Paradise Love

As I read the previous posts and the responses on my first blogpost I would like to put stereotypes as a topic in the spotlight. Like Nathi said it is very important to identify the stereotpyes.

I point out the German movie 'Paradise : Love ' from Ulrich Seidl. Visually the movie is close to perfection in my eyes. The story is about a 50 year-old woman who goes to Kenya as a sex-tourism. Later it turns out the men want money from her. As I still think I like the movie, as harder I start to think about the topic. 'Heading South' is a comparing movie where three females go to Haiti for casual sex. It is quite shocking that we in the 21 st century still make movies about this. The black men become an object in the movies. They are presented as stereotypes alot of us have. The black men are pictured as the handsome men looking for woman, and the white woman are pictured as the ones with the money who can afford anything.

I have no idea if such kind of movies are also made in Asia/ Africa. I think as long as we make such movies or write such texts we keep on seeing those stereotypes, even if they are not even there. By stereotizing (I don't know if that is a word) things we still don't understand the others.

In my own practice I try to investigate where the stereotypes come from and how we see the other way because of those movies/ the media. For a project I went to an African hair saloon to braid my hair, and the people were quite sceptical about me braiding my hair the African way, the first 30 minutes I got completely ignored and looked at weirdly, but after they came to me and gave me compliments and liked it.

Ofcourse their is such as your own culture and having different habits from already over decades, for me the opening up and allowing is what is important at this moment.

I would like to know how your media in your country plays on stereotypes and if their are several texts/movies about this. I am up for any discussion!


  1. Ashok Vish | 10.23.2017

    Hi Tatjana,

    As soon as I saw your post, I immediately said “OMG, I loveee that film” and felt happy that you wrote about it. I think it is super important and wonderful that you take note of all the unnecessary & unwarranted stereotypes, typecasting and stigmas that exist in our cultures, societies and countries at large. I do think, however, that highlighting such stereotypes in media, film is important especially if it’s done in a way that shines light on the fact that such stereotyping, racial profiling exists and presents them to the audience in a questionable way. Wouldn’t you agree? So I would say that such films and more should continue to be made. What Ushmita is talking about is true in that in India, a lot of films and ads for example highlight stereotypes in a mocking and humorous manner perpetuating the problem even more – THIS is not okay.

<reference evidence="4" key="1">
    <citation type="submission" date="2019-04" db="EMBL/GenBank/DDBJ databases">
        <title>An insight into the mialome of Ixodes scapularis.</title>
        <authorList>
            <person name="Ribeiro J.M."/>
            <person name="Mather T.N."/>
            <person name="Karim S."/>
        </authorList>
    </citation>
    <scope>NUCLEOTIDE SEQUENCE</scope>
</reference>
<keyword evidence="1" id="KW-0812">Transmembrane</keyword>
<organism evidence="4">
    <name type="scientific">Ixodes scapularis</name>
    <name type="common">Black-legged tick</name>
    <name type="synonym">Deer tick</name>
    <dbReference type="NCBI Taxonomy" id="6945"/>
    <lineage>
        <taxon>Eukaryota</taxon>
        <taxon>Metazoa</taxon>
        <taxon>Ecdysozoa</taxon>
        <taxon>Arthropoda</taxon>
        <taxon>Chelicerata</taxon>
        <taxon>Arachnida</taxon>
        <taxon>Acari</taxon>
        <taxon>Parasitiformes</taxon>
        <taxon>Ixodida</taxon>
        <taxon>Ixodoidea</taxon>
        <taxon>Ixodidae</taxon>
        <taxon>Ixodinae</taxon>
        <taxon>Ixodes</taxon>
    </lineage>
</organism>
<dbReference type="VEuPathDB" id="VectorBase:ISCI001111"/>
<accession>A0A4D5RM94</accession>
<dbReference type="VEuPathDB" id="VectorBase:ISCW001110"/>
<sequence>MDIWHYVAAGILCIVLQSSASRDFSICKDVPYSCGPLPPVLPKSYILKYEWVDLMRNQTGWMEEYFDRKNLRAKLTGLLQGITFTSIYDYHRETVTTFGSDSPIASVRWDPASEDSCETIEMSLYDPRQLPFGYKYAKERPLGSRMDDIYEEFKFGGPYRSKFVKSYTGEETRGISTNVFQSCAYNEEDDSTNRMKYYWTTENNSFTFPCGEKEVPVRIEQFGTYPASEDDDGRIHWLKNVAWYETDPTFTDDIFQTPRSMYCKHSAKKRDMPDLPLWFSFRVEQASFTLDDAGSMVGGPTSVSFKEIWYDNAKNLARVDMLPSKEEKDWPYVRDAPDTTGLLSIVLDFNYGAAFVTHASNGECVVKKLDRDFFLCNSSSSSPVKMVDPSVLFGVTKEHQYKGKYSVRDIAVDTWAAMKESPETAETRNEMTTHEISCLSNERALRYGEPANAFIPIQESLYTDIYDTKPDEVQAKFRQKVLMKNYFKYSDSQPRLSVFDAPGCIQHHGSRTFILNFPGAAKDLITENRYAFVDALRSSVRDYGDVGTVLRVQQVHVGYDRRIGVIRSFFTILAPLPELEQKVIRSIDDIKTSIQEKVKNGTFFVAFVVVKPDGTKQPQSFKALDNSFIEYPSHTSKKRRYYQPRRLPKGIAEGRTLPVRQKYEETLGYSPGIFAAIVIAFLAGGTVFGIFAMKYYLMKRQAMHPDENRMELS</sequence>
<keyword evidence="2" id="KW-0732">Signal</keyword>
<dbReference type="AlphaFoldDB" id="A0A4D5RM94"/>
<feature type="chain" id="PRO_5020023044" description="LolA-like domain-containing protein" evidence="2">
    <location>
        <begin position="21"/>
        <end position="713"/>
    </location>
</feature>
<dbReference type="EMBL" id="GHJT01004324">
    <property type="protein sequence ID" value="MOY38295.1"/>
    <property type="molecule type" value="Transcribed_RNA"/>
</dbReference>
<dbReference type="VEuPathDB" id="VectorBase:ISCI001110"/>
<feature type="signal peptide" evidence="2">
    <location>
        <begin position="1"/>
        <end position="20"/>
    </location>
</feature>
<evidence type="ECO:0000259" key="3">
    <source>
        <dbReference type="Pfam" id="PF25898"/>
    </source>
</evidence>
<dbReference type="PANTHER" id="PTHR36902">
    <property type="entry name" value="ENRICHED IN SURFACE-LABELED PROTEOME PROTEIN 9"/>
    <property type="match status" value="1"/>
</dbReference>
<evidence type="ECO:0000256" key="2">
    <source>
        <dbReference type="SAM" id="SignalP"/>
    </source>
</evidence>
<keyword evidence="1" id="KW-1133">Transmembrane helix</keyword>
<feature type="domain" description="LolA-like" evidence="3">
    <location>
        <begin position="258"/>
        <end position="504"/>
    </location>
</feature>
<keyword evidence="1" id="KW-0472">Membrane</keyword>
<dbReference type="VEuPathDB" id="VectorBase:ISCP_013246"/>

2. Ushmita Sahu | 10.22.2017

    Tatjana typecasting is rampant in Indian Media/Films/Society. We are so used to creating stereotypes from the point of view of gender, caste, economic background, religious leanings, sexual orientation, language, the colour of the skin …the list just goes on. Let me talk a little about one of these here, namely colour of skin. India is one of the largest market in the world for fairness creams for women ( along with China), in recent years fairness creams for men have also made an appearance. Fairness, according to most of the advertisements equates success, beauty, leading to instant success, happy marriages, in short, a fairy tale life. It, unfortunately, arises out of a cultural hang-up about fairness, where girls are rubbed with grannies- home remedies and told to stay out of the sun, where skin bleaching before marriages is as common as matrimonial advertisements always asking for fair beautiful convent educated girls as best bride material. This colour bias transcends cultural and geographical markers like nationality, ethnicity, traditions, community, caste or race. The psychological implications are devastating due to this obsession. In recent years fairness products have proliferated and are endorsed by India’s leading film stars. You can google ‘Fairness cream advertisements India” and see the sheer number out there. A young artist I have collaborated with recently has done a touching performance piece on this issue. You can read about it here

  3. Dengke Chen | 10.20.2017

    Hello Tatjana,

    My favorite film genre is the action film, so I watch a lot Hollywood films, and it is interesting that in many Hollywood films pictured Mexico as the place where full of drugs, crime, killing. I discussed this stereotype with a friend of mine who originally came from Mexico, and both of us disagree with this magnified illustration of the downside of another culture with ignorance of the other sides.

    ” ‘He lives in the desert or in a dangerous place, wears a big hat, sports a mustache, and sleeps under a cactus bush. She cleans fancy houses, takes care of Anglo children and lives in a drug-infested neighborhood.’ These are just some of the portrayals of Mexicans and Mexico in several popular Hollywood movies. Other stereotypes of our neighbors south of the border: vicious criminals, heartless drug dealers, poor, uneducated undocumented immigrants. But that’s only one side of the story. And U.S. movies rarely portray the other side: Mexico’s charm, physical beauty and variety, indigenous and Spanish culture, and Colonial history.”

    Eight examples of the problem Hollywood has portraying Mexico and Mexicans


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